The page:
Tuesday, June 13, 2017

The Works Contract Mentality

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For it is by grace you have been saved, through faith — and this is not from yourselves, it is the gift of God — not by works, so that no one can boast. For we are God’s handiwork, created in Christ Jesus to do good works, which God prepared in advance for us to do. (Ephesians 2:8-9)
A few days ago, I talked about how many evangelicals have a contractual view of the gospel, except that in place of works, they have substituted faith as a condition of the contract. Even so, the works contract mentality remains with many of them.

Much of Western Christian theology has imagined some sort of works contracts in our relationship with God. That we were supposed to keep the rules and do the works, but we failed disastrously and broke the contract. That Christ came and kept the rules and the works perfectly, making up for where we had failed, and then at the cross paid a penalty for our failure to keep the contract.

This sort of thinking can be seen in how merits and penances are thought of, at least at the popular level, in the Catholic Church, as credits and debits. And many in the Protestant tradition have turned the penalty they imagine Christ paying into one that is paid to God one our behalf because of our failure to keep the rules and do the good works, or because of the bad works we have done.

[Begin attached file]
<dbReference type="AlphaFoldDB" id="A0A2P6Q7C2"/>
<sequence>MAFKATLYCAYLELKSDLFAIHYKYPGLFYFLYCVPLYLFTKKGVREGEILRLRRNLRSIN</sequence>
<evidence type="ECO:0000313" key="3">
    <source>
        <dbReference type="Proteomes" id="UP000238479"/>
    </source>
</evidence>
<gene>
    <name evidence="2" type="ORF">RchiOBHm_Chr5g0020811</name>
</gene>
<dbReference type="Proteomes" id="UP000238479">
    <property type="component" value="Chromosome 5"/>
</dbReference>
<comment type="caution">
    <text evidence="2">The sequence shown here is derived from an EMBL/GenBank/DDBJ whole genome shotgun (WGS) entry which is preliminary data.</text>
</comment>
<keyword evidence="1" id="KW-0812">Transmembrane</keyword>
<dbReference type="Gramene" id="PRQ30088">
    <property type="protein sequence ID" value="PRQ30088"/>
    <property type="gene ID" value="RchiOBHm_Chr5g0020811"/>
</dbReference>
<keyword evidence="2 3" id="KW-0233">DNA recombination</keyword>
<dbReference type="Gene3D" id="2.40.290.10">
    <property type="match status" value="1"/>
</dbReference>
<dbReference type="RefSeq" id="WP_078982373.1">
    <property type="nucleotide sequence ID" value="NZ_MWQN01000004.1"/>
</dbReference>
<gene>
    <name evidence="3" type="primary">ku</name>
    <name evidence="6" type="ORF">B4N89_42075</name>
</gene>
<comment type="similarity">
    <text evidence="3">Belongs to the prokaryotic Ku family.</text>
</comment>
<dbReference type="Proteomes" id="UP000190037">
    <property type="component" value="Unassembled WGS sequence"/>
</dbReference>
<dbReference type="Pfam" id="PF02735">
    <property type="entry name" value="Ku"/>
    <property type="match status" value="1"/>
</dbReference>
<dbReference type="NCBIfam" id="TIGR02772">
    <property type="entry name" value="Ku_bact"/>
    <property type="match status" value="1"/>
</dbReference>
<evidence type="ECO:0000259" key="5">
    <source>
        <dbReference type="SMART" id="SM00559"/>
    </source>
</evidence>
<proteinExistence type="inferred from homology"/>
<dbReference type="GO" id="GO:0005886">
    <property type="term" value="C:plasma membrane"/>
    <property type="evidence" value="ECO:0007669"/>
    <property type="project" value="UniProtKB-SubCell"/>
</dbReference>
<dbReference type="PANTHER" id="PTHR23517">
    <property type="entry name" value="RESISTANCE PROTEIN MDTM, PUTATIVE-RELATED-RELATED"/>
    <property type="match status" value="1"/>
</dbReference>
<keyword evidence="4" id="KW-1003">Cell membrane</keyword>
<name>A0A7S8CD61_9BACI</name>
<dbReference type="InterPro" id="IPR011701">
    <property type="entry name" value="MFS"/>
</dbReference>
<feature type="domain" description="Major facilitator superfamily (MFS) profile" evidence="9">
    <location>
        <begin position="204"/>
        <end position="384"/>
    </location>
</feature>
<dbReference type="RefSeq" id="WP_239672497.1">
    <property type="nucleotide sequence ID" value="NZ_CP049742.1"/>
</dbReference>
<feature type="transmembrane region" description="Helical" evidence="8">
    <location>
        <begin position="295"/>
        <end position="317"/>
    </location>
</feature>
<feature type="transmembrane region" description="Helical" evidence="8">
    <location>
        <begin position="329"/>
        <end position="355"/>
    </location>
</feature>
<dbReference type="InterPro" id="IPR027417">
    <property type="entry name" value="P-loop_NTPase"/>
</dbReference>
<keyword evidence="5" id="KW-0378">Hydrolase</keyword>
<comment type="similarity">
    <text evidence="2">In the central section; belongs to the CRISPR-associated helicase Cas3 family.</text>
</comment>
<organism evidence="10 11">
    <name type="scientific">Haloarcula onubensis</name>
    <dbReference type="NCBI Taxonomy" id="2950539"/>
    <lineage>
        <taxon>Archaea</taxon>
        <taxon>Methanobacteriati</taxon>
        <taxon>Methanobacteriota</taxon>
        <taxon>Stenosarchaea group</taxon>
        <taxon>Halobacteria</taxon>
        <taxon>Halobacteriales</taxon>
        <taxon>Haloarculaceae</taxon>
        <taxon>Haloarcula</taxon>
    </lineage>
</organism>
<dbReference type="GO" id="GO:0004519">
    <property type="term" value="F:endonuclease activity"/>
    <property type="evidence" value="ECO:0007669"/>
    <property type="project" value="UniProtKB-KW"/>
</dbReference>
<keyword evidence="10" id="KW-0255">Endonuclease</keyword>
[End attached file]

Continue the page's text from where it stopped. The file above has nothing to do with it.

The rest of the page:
The works contract mentality persists even further when it is turned into a system of rewards for the redeemed: doing good works for added honors or benefits. That is nonetheless works-oriented thinking, the supposed contract being that, if we will perform good works, God will give us special rewards as a sort of bonus to our salvation. In that thinking, we are saved by grace through faith, but additionally rewarded for individual merit. Whenever we are talking about earning anything from God, however, we are no longer talking about grace but about something earned — and that misreads the gospel and the life of faith in Christ.

The apostle Paul, however, speaks very differently about good works. In Ephesians 2, he sets aside any idea that we are saved by Law-works (Ephesians 2:8-9), but also any idea that we ever earn anything from God. He understands that we are God’s workmanship, not our own, and that we are created in Christ Jesus by God, not by ourselves (Ephesians 2:10). We are God’s work, so any good that comes from that is God’s good, and any merit that comes from that is God’s merit.

In another letter, Paul tells us that it is God himself who is at work in us, not only doing through us the things that please God, but also working in us the very desire to please God (Philippians 2:13). It is God’s work from first to last — and that’s grace. So, Paul can declare, as he does in Galatians 2:20, “I have been crucified with Christ and I no longer live, but Christ lives in me. The life I now live in the body, I live by faith in the Son of God, who loved me and gave himself for me.”